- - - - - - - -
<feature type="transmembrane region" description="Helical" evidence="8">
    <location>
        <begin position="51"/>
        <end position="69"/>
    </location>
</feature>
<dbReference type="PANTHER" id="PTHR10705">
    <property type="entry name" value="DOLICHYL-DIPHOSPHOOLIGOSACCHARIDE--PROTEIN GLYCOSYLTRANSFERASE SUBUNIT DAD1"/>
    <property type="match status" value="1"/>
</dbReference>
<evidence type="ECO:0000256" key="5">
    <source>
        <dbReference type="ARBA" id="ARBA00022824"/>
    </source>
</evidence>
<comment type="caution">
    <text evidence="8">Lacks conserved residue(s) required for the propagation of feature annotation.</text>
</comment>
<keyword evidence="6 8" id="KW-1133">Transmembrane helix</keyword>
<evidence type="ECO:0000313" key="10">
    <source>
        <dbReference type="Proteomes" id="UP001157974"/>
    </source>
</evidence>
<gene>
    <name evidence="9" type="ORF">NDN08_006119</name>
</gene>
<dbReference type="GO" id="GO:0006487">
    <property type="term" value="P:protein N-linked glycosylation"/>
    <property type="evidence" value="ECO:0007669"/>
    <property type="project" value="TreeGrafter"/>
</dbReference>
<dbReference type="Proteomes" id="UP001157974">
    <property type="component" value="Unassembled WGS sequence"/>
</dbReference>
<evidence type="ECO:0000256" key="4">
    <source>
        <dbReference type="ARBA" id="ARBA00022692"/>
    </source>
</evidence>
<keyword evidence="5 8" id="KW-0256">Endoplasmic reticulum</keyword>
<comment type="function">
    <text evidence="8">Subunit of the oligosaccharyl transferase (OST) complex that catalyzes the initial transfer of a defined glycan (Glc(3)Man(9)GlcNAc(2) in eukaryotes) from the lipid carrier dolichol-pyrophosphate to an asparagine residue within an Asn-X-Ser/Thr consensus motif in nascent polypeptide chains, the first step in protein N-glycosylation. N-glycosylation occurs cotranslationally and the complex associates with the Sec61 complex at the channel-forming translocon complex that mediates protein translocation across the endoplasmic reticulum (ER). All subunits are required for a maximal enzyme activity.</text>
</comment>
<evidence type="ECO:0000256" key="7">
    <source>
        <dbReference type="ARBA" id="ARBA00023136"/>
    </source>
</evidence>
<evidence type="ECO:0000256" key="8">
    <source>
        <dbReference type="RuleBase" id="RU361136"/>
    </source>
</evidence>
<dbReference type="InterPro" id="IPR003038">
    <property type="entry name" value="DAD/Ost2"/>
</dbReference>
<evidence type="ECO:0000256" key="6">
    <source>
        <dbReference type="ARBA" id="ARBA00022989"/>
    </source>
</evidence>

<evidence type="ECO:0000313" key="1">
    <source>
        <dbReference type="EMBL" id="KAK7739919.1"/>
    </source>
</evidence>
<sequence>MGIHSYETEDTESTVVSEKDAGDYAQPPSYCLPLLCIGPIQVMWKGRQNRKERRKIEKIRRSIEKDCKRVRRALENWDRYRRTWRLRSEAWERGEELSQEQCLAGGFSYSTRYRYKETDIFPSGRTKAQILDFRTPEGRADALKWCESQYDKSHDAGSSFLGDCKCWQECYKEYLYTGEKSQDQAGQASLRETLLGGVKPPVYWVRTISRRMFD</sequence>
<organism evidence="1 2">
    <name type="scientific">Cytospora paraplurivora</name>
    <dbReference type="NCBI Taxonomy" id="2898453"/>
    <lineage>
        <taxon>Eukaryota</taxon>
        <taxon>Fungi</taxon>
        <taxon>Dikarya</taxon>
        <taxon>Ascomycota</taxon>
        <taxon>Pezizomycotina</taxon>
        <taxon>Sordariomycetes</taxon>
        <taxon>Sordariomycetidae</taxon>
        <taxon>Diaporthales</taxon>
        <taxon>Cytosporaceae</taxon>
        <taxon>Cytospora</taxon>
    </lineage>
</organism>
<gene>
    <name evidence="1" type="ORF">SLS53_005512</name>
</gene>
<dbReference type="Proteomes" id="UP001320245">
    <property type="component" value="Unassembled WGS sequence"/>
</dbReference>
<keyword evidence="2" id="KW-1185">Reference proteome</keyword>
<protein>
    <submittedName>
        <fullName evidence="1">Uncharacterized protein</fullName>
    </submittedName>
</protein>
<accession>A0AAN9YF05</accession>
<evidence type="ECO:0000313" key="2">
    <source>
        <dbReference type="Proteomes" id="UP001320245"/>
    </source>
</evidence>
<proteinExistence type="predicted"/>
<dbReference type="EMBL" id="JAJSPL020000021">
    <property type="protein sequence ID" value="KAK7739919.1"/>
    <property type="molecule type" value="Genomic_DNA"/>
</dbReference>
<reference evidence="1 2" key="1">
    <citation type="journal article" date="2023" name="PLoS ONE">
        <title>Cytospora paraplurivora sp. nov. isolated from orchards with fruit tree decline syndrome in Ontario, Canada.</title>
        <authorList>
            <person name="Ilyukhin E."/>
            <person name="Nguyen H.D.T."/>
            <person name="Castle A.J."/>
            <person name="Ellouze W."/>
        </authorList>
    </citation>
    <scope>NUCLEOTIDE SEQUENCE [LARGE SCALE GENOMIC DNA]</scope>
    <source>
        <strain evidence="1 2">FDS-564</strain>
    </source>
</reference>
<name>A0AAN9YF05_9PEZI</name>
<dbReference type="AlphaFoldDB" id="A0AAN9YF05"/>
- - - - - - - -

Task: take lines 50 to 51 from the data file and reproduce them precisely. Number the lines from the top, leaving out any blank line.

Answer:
<evidence type="ECO:0000256" key="8">
    <source>